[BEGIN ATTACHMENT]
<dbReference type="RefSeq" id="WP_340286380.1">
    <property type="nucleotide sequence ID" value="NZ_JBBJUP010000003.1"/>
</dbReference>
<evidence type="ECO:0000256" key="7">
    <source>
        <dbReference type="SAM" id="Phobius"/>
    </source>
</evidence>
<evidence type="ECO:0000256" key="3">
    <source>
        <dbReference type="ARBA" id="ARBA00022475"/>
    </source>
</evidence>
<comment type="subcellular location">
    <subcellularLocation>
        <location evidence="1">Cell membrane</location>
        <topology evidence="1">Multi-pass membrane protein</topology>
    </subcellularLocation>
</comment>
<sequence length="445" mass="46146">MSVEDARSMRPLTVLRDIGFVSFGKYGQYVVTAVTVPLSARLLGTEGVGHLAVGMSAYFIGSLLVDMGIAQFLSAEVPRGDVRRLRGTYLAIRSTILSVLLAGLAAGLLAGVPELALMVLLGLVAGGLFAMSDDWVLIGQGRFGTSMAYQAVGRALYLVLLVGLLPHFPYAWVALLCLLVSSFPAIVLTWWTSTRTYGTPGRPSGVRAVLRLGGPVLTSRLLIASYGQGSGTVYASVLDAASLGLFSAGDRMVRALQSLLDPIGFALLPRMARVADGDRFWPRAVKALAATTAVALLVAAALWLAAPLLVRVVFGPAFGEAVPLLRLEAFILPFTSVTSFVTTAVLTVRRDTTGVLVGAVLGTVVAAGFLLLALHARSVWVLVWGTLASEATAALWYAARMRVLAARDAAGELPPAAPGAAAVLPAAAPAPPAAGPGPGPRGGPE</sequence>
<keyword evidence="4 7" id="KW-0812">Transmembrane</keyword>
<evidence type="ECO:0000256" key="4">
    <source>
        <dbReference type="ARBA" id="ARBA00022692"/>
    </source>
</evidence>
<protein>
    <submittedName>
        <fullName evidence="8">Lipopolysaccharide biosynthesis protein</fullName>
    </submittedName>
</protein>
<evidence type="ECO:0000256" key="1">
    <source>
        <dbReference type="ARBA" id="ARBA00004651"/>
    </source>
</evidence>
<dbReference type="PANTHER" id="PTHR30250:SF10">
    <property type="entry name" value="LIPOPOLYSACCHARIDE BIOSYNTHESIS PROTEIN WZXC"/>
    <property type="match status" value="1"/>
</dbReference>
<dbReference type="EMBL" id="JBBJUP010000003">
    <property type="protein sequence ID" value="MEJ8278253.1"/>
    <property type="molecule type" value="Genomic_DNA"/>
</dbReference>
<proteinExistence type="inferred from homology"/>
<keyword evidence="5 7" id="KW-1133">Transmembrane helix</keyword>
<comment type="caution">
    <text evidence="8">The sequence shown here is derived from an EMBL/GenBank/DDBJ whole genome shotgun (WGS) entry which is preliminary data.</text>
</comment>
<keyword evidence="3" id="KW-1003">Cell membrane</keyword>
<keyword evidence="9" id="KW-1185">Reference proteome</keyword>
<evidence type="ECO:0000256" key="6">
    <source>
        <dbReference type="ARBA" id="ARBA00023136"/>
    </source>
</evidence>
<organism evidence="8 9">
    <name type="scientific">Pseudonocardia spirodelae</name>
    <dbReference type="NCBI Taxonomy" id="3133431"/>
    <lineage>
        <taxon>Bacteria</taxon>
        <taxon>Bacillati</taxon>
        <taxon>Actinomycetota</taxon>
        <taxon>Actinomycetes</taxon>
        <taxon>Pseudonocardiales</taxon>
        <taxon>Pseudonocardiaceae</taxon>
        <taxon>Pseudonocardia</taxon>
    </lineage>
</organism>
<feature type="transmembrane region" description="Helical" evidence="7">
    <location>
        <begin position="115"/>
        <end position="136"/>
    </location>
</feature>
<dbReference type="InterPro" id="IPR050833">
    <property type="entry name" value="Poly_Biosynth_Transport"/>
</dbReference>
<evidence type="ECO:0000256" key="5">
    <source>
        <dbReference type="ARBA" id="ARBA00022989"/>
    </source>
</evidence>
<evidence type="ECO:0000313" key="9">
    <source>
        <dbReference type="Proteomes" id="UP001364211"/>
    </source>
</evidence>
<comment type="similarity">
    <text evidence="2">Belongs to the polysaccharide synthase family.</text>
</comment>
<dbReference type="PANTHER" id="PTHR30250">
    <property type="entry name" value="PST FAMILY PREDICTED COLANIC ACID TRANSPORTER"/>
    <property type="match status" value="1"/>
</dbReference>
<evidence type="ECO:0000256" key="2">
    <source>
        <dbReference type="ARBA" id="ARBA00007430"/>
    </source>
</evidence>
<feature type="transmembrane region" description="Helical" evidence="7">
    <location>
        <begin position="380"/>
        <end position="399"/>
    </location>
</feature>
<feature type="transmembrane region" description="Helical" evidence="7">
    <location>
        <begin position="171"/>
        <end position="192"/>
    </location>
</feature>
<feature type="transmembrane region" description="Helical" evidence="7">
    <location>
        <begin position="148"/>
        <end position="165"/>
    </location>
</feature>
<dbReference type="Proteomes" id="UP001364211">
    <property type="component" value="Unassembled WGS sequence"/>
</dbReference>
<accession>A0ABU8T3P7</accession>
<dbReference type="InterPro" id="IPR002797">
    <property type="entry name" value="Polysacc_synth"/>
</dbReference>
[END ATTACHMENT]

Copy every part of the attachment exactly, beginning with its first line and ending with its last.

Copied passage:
<dbReference type="RefSeq" id="WP_340286380.1">
    <property type="nucleotide sequence ID" value="NZ_JBBJUP010000003.1"/>
</dbReference>
<evidence type="ECO:0000256" key="7">
    <source>
        <dbReference type="SAM" id="Phobius"/>
    </source>
</evidence>
<evidence type="ECO:0000256" key="3">
    <source>
        <dbReference type="ARBA" id="ARBA00022475"/>
    </source>
</evidence>
<comment type="subcellular location">
    <subcellularLocation>
        <location evidence="1">Cell membrane</location>
        <topology evidence="1">Multi-pass membrane protein</topology>
    </subcellularLocation>
</comment>
<sequence length="445" mass="46146">MSVEDARSMRPLTVLRDIGFVSFGKYGQYVVTAVTVPLSARLLGTEGVGHLAVGMSAYFIGSLLVDMGIAQFLSAEVPRGDVRRLRGTYLAIRSTILSVLLAGLAAGLLAGVPELALMVLLGLVAGGLFAMSDDWVLIGQGRFGTSMAYQAVGRALYLVLLVGLLPHFPYAWVALLCLLVSSFPAIVLTWWTSTRTYGTPGRPSGVRAVLRLGGPVLTSRLLIASYGQGSGTVYASVLDAASLGLFSAGDRMVRALQSLLDPIGFALLPRMARVADGDRFWPRAVKALAATTAVALLVAAALWLAAPLLVRVVFGPAFGEAVPLLRLEAFILPFTSVTSFVTTAVLTVRRDTTGVLVGAVLGTVVAAGFLLLALHARSVWVLVWGTLASEATAALWYAARMRVLAARDAAGELPPAAPGAAAVLPAAAPAPPAAGPGPGPRGGPE</sequence>
<keyword evidence="4 7" id="KW-0812">Transmembrane</keyword>
<evidence type="ECO:0000256" key="4">
    <source>
        <dbReference type="ARBA" id="ARBA00022692"/>
    </source>
</evidence>
<protein>
    <submittedName>
        <fullName evidence="8">Lipopolysaccharide biosynthesis protein</fullName>
    </submittedName>
</protein>
<evidence type="ECO:0000256" key="1">
    <source>
        <dbReference type="ARBA" id="ARBA00004651"/>
    </source>
</evidence>
<dbReference type="PANTHER" id="PTHR30250:SF10">
    <property type="entry name" value="LIPOPOLYSACCHARIDE BIOSYNTHESIS PROTEIN WZXC"/>
    <property type="match status" value="1"/>
</dbReference>
<dbReference type="EMBL" id="JBBJUP010000003">
    <property type="protein sequence ID" value="MEJ8278253.1"/>
    <property type="molecule type" value="Genomic_DNA"/>
</dbReference>
<proteinExistence type="inferred from homology"/>
<keyword evidence="5 7" id="KW-1133">Transmembrane helix</keyword>
<comment type="caution">
    <text evidence="8">The sequence shown here is derived from an EMBL/GenBank/DDBJ whole genome shotgun (WGS) entry which is preliminary data.</text>
</comment>
<keyword evidence="3" id="KW-1003">Cell membrane</keyword>
<keyword evidence="9" id="KW-1185">Reference proteome</keyword>
<evidence type="ECO:0000256" key="6">
    <source>
        <dbReference type="ARBA" id="ARBA00023136"/>
    </source>
</evidence>
<organism evidence="8 9">
    <name type="scientific">Pseudonocardia spirodelae</name>
    <dbReference type="NCBI Taxonomy" id="3133431"/>
    <lineage>
        <taxon>Bacteria</taxon>
        <taxon>Bacillati</taxon>
        <taxon>Actinomycetota</taxon>
        <taxon>Actinomycetes</taxon>
        <taxon>Pseudonocardiales</taxon>
        <taxon>Pseudonocardiaceae</taxon>
        <taxon>Pseudonocardia</taxon>
    </lineage>
</organism>
<feature type="transmembrane region" description="Helical" evidence="7">
    <location>
        <begin position="115"/>
        <end position="136"/>
    </location>
</feature>
<dbReference type="InterPro" id="IPR050833">
    <property type="entry name" value="Poly_Biosynth_Transport"/>
</dbReference>
<evidence type="ECO:0000256" key="5">
    <source>
        <dbReference type="ARBA" id="ARBA00022989"/>
    </source>
</evidence>
<evidence type="ECO:0000313" key="9">
    <source>
        <dbReference type="Proteomes" id="UP001364211"/>
    </source>
</evidence>
<comment type="similarity">
    <text evidence="2">Belongs to the polysaccharide synthase family.</text>
</comment>
<dbReference type="PANTHER" id="PTHR30250">
    <property type="entry name" value="PST FAMILY PREDICTED COLANIC ACID TRANSPORTER"/>
    <property type="match status" value="1"/>
</dbReference>
<evidence type="ECO:0000256" key="2">
    <source>
        <dbReference type="ARBA" id="ARBA00007430"/>
    </source>
</evidence>
<feature type="transmembrane region" description="Helical" evidence="7">
    <location>
        <begin position="380"/>
        <end position="399"/>
    </location>
</feature>
<feature type="transmembrane region" description="Helical" evidence="7">
    <location>
        <begin position="171"/>
        <end position="192"/>
    </location>
</feature>
<feature type="transmembrane region" description="Helical" evidence="7">
    <location>
        <begin position="148"/>
        <end position="165"/>
    </location>
</feature>
<dbReference type="Proteomes" id="UP001364211">
    <property type="component" value="Unassembled WGS sequence"/>
</dbReference>
<accession>A0ABU8T3P7</accession>
<dbReference type="InterPro" id="IPR002797">
    <property type="entry name" value="Polysacc_synth"/>
</dbReference>